Iron, a trace mineral, supplies energy to every cell in the body. It is a key component of hemoglobin, the blood's oxygen-carrying pigment. Iron is also found in myoglobin, which supplies oxygen to muscles, and in compounds that keep the immune system strong. This mineral is critical to sharp mental functioning. Even slight deficiencies in iron can shorten attention span and make concentration difficult.
Normally, the body gets sufficient amounts of iron from the foods you
eat. It manages to self-regulate itself, storing amounts you will need
by automatically absorbing more iron when the need is high, and less
when levels are adequate. Nonetheless, iron deficiency
is still a significant public health problem. It can occur during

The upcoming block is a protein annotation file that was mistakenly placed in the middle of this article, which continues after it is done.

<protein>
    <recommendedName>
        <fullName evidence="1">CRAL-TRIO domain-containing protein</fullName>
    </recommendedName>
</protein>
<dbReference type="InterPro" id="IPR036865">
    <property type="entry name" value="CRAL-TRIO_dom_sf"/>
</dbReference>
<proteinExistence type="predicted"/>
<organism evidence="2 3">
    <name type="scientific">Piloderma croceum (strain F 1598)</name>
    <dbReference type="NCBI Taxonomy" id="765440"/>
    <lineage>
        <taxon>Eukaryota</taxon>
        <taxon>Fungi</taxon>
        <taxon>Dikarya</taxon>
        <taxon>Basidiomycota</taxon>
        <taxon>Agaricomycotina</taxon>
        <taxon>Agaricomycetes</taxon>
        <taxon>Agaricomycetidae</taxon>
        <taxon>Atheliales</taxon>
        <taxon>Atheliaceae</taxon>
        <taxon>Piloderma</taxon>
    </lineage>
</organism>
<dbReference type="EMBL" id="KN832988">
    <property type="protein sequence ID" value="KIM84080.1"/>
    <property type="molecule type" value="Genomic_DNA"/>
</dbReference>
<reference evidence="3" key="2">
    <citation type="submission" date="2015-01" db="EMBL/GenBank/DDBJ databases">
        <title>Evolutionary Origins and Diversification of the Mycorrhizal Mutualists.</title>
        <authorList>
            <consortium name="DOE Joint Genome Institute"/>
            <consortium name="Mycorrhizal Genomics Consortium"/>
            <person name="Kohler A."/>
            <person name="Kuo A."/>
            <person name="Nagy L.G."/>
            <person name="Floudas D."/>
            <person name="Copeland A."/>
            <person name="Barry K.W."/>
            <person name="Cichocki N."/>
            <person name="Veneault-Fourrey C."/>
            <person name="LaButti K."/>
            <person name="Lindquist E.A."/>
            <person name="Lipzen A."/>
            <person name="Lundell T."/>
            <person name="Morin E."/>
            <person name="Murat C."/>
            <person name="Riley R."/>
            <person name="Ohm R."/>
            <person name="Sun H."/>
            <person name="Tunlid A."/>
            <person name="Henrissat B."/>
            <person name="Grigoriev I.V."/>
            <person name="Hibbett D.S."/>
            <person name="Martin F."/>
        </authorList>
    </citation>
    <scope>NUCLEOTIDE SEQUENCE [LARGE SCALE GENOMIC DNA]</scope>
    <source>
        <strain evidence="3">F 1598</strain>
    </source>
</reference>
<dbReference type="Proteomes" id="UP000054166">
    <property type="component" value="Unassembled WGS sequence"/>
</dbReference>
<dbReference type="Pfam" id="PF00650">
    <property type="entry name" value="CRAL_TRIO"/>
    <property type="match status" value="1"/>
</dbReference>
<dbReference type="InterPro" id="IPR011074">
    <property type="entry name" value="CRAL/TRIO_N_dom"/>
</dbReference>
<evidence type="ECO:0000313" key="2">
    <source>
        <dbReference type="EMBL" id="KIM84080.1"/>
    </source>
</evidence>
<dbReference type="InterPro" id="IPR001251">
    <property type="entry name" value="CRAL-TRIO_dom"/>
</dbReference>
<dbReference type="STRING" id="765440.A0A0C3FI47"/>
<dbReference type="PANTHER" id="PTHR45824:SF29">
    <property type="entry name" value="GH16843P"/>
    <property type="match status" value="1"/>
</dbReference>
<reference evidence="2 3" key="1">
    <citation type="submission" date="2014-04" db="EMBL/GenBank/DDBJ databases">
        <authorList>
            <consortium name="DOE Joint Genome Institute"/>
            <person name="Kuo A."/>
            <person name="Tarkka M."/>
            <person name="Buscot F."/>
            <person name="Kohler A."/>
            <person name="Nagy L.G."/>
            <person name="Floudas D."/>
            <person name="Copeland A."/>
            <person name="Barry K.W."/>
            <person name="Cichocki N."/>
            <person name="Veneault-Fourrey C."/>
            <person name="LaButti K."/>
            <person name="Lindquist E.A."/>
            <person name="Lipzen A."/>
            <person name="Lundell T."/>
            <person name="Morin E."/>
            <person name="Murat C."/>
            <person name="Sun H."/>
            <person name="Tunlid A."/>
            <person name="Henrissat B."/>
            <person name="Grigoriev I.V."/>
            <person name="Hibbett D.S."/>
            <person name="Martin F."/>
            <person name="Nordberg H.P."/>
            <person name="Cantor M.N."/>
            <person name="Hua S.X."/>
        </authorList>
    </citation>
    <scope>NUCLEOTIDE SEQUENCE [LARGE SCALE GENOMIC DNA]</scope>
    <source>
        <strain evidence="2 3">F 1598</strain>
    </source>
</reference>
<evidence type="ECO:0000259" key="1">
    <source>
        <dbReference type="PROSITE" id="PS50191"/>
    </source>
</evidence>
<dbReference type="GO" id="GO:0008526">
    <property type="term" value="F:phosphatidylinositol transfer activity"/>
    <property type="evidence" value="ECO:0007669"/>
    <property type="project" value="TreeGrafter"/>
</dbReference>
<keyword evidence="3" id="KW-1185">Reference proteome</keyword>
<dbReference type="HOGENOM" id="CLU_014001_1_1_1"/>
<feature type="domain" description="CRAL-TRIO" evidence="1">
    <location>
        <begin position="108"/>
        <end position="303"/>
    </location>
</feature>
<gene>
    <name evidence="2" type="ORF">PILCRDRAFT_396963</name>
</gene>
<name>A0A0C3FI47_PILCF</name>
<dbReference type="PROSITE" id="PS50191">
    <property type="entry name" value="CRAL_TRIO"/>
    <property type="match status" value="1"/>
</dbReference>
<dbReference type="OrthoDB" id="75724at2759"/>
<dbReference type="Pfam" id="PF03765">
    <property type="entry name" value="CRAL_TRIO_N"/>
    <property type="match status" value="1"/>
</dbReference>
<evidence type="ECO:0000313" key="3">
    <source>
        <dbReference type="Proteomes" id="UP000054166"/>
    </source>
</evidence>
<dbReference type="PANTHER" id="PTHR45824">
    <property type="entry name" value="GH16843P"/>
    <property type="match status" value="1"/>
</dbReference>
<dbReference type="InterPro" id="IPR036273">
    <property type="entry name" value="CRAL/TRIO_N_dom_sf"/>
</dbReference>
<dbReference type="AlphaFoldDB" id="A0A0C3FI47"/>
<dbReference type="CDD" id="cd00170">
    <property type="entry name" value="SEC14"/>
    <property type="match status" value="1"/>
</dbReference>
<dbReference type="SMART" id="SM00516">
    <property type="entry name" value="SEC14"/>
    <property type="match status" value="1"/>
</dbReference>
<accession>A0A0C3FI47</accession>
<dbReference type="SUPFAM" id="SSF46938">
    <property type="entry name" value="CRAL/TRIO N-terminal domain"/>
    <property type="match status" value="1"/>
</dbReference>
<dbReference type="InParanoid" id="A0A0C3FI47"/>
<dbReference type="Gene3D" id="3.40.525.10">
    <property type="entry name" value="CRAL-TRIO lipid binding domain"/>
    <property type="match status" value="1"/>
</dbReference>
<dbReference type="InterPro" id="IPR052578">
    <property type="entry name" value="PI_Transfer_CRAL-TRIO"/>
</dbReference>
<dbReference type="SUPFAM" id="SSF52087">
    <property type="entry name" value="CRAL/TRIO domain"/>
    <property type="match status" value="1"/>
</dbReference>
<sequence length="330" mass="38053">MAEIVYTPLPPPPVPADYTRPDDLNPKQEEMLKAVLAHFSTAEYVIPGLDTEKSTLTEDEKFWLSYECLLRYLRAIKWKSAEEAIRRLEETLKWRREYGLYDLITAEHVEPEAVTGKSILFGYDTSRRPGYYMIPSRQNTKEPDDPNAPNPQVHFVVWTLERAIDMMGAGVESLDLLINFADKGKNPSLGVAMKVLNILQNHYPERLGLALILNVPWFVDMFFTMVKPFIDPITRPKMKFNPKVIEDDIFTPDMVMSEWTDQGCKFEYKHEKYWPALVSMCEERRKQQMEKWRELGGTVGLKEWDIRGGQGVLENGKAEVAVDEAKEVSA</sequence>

periods of rapid growth--infancy, adolescence, and pregnancy--which
increase the body's demand for this mineral. In addition, women who
menstruate heavily tend to have lower iron levels.
Supplements Iron Deficiency Anemia
A chronically iron-poor diet
or any condition characterized by prolonged bleeding (even of small
amounts), such as ulcers, hemorrhoids, and rectal polyps, can lead to iron-deficiency anemia.
Many people develop this type of anemia, for instance, as a consequence
of an NSAID-related ulcer, or one caused by months or years of
regularly taking aspirin, ibuprofen or another non-steroidal
anti-inflammatory drug (NSAID).